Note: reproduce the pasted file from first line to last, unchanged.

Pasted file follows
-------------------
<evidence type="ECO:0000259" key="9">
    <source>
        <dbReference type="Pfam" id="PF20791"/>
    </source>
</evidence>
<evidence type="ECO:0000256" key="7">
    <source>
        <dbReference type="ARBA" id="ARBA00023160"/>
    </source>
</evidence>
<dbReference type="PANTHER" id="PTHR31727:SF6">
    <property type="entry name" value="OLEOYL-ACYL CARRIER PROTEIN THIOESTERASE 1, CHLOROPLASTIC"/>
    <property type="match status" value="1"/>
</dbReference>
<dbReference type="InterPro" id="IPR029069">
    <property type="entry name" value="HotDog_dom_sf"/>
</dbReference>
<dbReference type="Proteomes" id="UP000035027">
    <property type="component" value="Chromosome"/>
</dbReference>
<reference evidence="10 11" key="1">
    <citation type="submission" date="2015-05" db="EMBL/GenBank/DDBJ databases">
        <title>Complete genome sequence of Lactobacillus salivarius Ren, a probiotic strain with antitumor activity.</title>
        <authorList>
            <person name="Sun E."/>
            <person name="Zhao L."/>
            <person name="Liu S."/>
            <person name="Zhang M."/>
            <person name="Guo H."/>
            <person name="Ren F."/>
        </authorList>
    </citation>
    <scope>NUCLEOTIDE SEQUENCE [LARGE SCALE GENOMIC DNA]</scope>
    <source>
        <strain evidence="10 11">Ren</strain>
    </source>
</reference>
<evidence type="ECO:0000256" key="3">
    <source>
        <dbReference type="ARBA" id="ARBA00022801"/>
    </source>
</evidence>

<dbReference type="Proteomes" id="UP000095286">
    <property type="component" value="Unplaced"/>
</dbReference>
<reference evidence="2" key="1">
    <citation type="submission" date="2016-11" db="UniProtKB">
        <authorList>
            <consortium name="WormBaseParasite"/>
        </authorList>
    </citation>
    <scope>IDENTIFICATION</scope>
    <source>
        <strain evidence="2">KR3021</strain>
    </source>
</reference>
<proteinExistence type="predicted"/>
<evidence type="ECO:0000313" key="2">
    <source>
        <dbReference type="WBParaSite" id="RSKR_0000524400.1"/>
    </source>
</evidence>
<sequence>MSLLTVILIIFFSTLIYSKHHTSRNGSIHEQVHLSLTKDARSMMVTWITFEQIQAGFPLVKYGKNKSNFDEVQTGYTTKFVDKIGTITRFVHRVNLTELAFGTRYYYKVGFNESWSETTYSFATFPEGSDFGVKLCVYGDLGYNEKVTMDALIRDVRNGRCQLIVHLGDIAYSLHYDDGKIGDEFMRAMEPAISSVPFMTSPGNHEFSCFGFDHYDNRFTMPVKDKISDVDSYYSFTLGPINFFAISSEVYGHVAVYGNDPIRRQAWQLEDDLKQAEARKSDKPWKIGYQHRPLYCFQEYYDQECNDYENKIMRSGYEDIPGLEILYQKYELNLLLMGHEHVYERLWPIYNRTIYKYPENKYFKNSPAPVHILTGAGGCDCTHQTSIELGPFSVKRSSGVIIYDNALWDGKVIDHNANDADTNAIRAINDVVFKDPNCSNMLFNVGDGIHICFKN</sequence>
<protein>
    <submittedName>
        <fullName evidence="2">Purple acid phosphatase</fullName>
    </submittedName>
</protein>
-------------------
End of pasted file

<evidence type="ECO:0000259" key="9">
    <source>
        <dbReference type="Pfam" id="PF20791"/>
    </source>
</evidence>
<evidence type="ECO:0000256" key="7">
    <source>
        <dbReference type="ARBA" id="ARBA00023160"/>
    </source>
</evidence>
<dbReference type="PANTHER" id="PTHR31727:SF6">
    <property type="entry name" value="OLEOYL-ACYL CARRIER PROTEIN THIOESTERASE 1, CHLOROPLASTIC"/>
    <property type="match status" value="1"/>
</dbReference>
<dbReference type="InterPro" id="IPR029069">
    <property type="entry name" value="HotDog_dom_sf"/>
</dbReference>
<dbReference type="Proteomes" id="UP000035027">
    <property type="component" value="Chromosome"/>
</dbReference>
<reference evidence="10 11" key="1">
    <citation type="submission" date="2015-05" db="EMBL/GenBank/DDBJ databases">
        <title>Complete genome sequence of Lactobacillus salivarius Ren, a probiotic strain with antitumor activity.</title>
        <authorList>
            <person name="Sun E."/>
            <person name="Zhao L."/>
            <person name="Liu S."/>
            <person name="Zhang M."/>
            <person name="Guo H."/>
            <person name="Ren F."/>
        </authorList>
    </citation>
    <scope>NUCLEOTIDE SEQUENCE [LARGE SCALE GENOMIC DNA]</scope>
    <source>
        <strain evidence="10 11">Ren</strain>
    </source>
</reference>
<evidence type="ECO:0000256" key="3">
    <source>
        <dbReference type="ARBA" id="ARBA00022801"/>
    </source>
</evidence>

<dbReference type="Proteomes" id="UP000095286">
    <property type="component" value="Unplaced"/>
</dbReference>
<reference evidence="2" key="1">
    <citation type="submission" date="2016-11" db="UniProtKB">
        <authorList>
            <consortium name="WormBaseParasite"/>
        </authorList>
    </citation>
    <scope>IDENTIFICATION</scope>
    <source>
        <strain evidence="2">KR3021</strain>
    </source>
</reference>
<proteinExistence type="predicted"/>
<evidence type="ECO:0000313" key="2">
    <source>
        <dbReference type="WBParaSite" id="RSKR_0000524400.1"/>
    </source>
</evidence>
<sequence>MSLLTVILIIFFSTLIYSKHHTSRNGSIHEQVHLSLTKDARSMMVTWITFEQIQAGFPLVKYGKNKSNFDEVQTGYTTKFVDKIGTITRFVHRVNLTELAFGTRYYYKVGFNESWSETTYSFATFPEGSDFGVKLCVYGDLGYNEKVTMDALIRDVRNGRCQLIVHLGDIAYSLHYDDGKIGDEFMRAMEPAISSVPFMTSPGNHEFSCFGFDHYDNRFTMPVKDKISDVDSYYSFTLGPINFFAISSEVYGHVAVYGNDPIRRQAWQLEDDLKQAEARKSDKPWKIGYQHRPLYCFQEYYDQECNDYENKIMRSGYEDIPGLEILYQKYELNLLLMGHEHVYERLWPIYNRTIYKYPENKYFKNSPAPVHILTGAGGCDCTHQTSIELGPFSVKRSSGVIIYDNALWDGKVIDHNANDADTNAIRAINDVVFKDPNCSNMLFNVGDGIHICFKN</sequence>
<protein>
    <submittedName>
        <fullName evidence="2">Purple acid phosphatase</fullName>
    </submittedName>
</protein>